Rachel Haaland

Ambassador Spotlight: Rachel Haaland

“I want to see everything and go everywhere. The world gets bigger the more you travel. You can say, oh, I’ve been here, but I didn’t see this and that, so that has to go on my list.”

Ever wonder what it would be like to work in a different country? How about working a different job on each continent?


That was Rachel Haaland’s goal, and she recently completed it this past month – her final occupational adventure being part of a safari crew in Africa.


Throughout her journeys, she’s been able to experience so many different parts of the world through employment opportunities, delicious foods, interesting conversations and amazing adventures – and now that she’s back in her home state of Minnesota, she’s already dreaming up her next big adventure.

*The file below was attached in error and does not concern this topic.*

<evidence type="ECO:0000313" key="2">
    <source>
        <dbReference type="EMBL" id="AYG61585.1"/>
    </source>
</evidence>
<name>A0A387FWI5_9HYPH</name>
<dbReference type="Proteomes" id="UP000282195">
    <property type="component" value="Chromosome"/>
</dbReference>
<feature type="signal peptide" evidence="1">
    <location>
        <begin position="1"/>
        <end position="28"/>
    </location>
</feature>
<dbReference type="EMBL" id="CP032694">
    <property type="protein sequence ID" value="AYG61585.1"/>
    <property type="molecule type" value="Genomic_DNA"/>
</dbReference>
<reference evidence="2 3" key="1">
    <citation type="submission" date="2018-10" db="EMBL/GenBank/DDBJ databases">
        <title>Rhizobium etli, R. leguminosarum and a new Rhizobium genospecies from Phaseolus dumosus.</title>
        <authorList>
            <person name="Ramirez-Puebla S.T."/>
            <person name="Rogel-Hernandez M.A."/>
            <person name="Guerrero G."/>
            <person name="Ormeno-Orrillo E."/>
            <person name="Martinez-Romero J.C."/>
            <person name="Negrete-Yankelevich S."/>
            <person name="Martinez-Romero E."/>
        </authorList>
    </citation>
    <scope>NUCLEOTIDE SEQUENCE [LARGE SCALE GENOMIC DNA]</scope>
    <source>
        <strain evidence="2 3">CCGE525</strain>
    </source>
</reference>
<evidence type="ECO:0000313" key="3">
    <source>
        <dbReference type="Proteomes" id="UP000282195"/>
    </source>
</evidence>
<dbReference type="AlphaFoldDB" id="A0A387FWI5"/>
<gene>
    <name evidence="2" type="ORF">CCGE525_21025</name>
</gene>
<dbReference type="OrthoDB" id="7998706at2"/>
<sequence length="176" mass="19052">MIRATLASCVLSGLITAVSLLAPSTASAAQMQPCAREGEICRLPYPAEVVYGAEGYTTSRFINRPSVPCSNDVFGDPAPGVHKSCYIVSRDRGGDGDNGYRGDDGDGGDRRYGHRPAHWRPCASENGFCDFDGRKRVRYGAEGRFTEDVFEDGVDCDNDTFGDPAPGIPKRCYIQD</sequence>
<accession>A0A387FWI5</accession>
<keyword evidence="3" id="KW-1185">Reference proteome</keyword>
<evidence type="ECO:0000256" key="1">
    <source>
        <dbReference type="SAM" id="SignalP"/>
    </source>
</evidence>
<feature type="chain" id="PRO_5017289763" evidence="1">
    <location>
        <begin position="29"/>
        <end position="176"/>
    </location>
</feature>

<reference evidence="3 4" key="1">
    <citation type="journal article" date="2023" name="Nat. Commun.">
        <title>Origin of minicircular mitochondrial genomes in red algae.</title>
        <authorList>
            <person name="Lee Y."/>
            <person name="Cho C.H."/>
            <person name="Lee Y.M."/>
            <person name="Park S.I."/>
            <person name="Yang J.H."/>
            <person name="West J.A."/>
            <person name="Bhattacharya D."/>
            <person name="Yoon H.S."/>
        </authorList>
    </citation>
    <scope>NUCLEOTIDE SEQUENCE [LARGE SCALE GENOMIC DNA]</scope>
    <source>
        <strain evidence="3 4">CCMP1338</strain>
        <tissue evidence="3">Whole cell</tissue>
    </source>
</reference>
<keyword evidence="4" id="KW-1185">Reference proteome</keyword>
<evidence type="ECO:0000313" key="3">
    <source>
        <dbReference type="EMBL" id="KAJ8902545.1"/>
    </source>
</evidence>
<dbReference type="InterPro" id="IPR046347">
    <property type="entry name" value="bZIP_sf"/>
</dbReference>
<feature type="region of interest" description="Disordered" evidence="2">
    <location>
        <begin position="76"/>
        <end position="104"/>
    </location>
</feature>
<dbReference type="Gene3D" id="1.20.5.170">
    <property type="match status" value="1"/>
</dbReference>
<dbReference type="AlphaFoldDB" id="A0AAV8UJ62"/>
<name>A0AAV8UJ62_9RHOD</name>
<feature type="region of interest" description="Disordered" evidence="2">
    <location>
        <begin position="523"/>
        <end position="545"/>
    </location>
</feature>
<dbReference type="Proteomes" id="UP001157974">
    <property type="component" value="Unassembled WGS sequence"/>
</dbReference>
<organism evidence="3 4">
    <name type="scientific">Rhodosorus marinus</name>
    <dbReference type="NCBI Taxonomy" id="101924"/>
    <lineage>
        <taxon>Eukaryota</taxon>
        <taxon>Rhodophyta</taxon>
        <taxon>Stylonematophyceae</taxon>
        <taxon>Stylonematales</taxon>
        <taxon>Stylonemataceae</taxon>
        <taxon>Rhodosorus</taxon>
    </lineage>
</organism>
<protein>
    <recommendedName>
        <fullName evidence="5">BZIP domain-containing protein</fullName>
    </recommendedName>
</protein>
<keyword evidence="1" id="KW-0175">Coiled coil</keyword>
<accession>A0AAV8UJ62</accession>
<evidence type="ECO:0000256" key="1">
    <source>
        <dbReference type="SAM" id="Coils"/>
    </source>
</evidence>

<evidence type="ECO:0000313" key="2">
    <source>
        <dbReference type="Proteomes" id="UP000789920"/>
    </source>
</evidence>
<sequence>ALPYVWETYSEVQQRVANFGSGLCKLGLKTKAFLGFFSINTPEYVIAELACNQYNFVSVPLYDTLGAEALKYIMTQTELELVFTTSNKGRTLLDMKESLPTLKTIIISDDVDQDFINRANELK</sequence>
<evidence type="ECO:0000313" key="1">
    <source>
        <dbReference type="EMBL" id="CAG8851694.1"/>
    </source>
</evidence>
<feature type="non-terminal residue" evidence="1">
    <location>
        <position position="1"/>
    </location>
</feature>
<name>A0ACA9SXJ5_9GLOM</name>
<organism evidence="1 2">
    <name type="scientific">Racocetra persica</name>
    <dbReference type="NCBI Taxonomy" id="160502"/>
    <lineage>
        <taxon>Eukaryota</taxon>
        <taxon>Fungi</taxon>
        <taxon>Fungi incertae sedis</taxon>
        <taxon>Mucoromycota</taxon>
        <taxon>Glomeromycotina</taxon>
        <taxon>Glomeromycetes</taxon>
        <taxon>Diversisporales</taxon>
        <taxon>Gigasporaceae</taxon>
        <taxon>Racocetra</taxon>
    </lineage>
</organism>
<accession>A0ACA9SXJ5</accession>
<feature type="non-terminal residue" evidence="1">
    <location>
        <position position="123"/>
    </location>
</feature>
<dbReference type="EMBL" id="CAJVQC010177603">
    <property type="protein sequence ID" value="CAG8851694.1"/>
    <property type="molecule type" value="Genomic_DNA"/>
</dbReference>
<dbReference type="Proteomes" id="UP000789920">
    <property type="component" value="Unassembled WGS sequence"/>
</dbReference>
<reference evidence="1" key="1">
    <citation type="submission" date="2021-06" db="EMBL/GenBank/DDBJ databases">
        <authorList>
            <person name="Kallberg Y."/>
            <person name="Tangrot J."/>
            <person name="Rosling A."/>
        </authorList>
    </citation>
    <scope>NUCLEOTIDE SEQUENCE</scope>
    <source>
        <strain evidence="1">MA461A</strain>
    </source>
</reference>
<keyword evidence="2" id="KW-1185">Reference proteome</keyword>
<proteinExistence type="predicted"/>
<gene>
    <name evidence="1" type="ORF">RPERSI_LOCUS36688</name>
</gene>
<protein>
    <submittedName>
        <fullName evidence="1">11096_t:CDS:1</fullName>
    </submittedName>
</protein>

"I want to see everything and go everywhere,” says Rachel. “The world gets bigger the more you travel. You can say, oh, I’ve been here, but I didn’t see this and that, so that has to go on my list.”


The desire to travel didn’t quite hit Rachel until early adulthood, but on a whim, she moved to South Korea to teach English, knowing a few acquaintances who were over there doing something similar. It was her first big adventure – she quit her steady job and took a leap of faith. And it was that opportunity that really opened the doors to the world – quite literally!


Read on to learn more about Rachel’s travels across the globe, as well as the Free Wave that accompanied her along the way!






Tell me a little bit about yourself and how fitness and sports came into your life.